Tuesday, 20 August 2013

Singapore’s Pioneer Generation, work ethics and accountability

How soon will the phrase 'Pioneer Generation' join Singapore's popular lexicon? The answer may reflect upon the values held by Singapore's younger generation. The 'Pioneer Generation' phrase was aptly used by Prime Minister Lee to describe the generation of senior Singaporeans' responsible for propelling Singapore into the developed world's ranks in one generation.

Undoubtedly, Singapore owes a great debt to those who built Singapore into the prosperous city-state of today. The debt becomes greater if one remembers the realities of life during the 1960 – 1980s.

Jobs were not as plentiful – perhaps not plentiful at all; no Medishield program to pay for medical expenses; public transportation was in its infancy: the subway system was inaugurated as recently as 1987. That too with a single train line between Toa Payoh and Yio Chu Kang. Education was about learning survival skills – not a means to actualize creative potential in 'abstract' artistic or creative fields. The transition from kampong attap huts to Housing Development Board (HDB) flats – with all its associated implications for piped water, sanitation, etc. - only began in earnest in the late 1960s.

A glimpse of traditional 'kampong' or village life of yesteryears
Today, in 2013, the quality of public infrastructure is world class. Singaporeans' need not be quite as anxious about basic necessities such as housing, medical care and education. Worries have shifted to questions about quantum of disposable income (how to pay for the next vacation, latest phone, new car, etc.); getting one's child into a secondary school of choice; or the desire to maintain a better work-life balance ... and so on.

I am a newcomer to Singapore. I did not witness the transformation of marshy swamplands into concrete towers leave alone the shift from kampongs to community centers. However, I get the impression the urban landscape is not the only characteristic which has changed in the city-state.

Many Singaporeans' have lost the all-pervasive sense of ownership and accountability held so deeply by the Pioneer Generation. If something needed to happen, the community got together and did it – with the encouragement of local community leaders. The reflex action was not to complain and subsequently expect the government to address the problem by throwing taxpayer money at it.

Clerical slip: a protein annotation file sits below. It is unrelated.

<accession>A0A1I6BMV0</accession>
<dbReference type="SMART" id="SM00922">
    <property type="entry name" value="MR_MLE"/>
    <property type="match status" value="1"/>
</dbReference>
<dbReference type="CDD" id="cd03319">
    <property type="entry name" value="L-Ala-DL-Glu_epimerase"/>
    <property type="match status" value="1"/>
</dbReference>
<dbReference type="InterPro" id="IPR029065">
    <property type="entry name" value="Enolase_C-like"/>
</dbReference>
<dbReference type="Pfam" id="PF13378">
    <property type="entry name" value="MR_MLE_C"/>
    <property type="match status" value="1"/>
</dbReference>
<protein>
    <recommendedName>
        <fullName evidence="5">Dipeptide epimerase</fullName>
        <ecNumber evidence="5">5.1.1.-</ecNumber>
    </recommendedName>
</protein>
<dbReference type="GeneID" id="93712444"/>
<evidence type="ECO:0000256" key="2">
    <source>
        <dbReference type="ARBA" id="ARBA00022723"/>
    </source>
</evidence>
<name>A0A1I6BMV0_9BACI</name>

The changes appear to have permeated the political elite too.

Sure, members of parliament are available to constituents at regular 'meet the people' sessions. However, the 'real' connection between the political elite and the population has weakened. A leadership living in landed properties or condominiums driving expensive cars to work is less able to relate to a population still overwhelmingly living in public housing and using public transport to commute to work. (Something reflected by the SMRT CEO's comments a few years ago about people having a choice to board trains?)

Additionally, many public servants (bureaucrats) seem content to keep their 'iron rice bowl' secure at the expense of delivering quality public services. The incessant 'outsourcing' of tasks to foreign workers, often supervised by more 'skilled' foreign workers, means accountability and quality of work suffers. Perhaps the 'non-Pioneer Generation' is more interested in sitting in an air conditioned office and less inclined to pull up their sleeves and make things happen?

Imran is a business and management consultant. Through his work at Deodar Advisors and the Deodar Diagnostic, Imran improves profits of businesses operating in Singapore and the region. He can be reached at imran@deodaradvisors.com


  1. You have lapped up the incessant drumming of the myth that Singapore was a marshland when LKY became the PM. Nothing could be further from the truth. Please read the real history of Singapore. There was free medical services for all Singaporeans and education cost only $2.50 per month right up to 1963 and could be waived for students who could not afford the fee.Go to the National Library and read the Annual Singapore reports from the 1950s onwards. Singapore was a vibrant and modern state even then.

  2. Hello ... Singapore certainly has been a vibrant island for many centuries - but not always with world class public infrastructure.

    Thank you for your suggestion to re-educate myself about Singapore's history and 'cleanse' myself from imbibing popular myths. However, do note a major point of my post was to highlight the change in attitude between the 'Entitled Generation' and the 'Pioneer Generation.'

    Kind regards,


  3. "The reflex action was not to complain and subsequently expect the government to address the problem by throwing taxpayer money at it."

    Inaccurate on 2 counts. Go figure what they are.

    Typical misdirection and generalization.

  4. Hello Wu Du,

    Thank you for taking the time to post a comment. I will spend my weekend trying to decipher your words.

    Kind regards,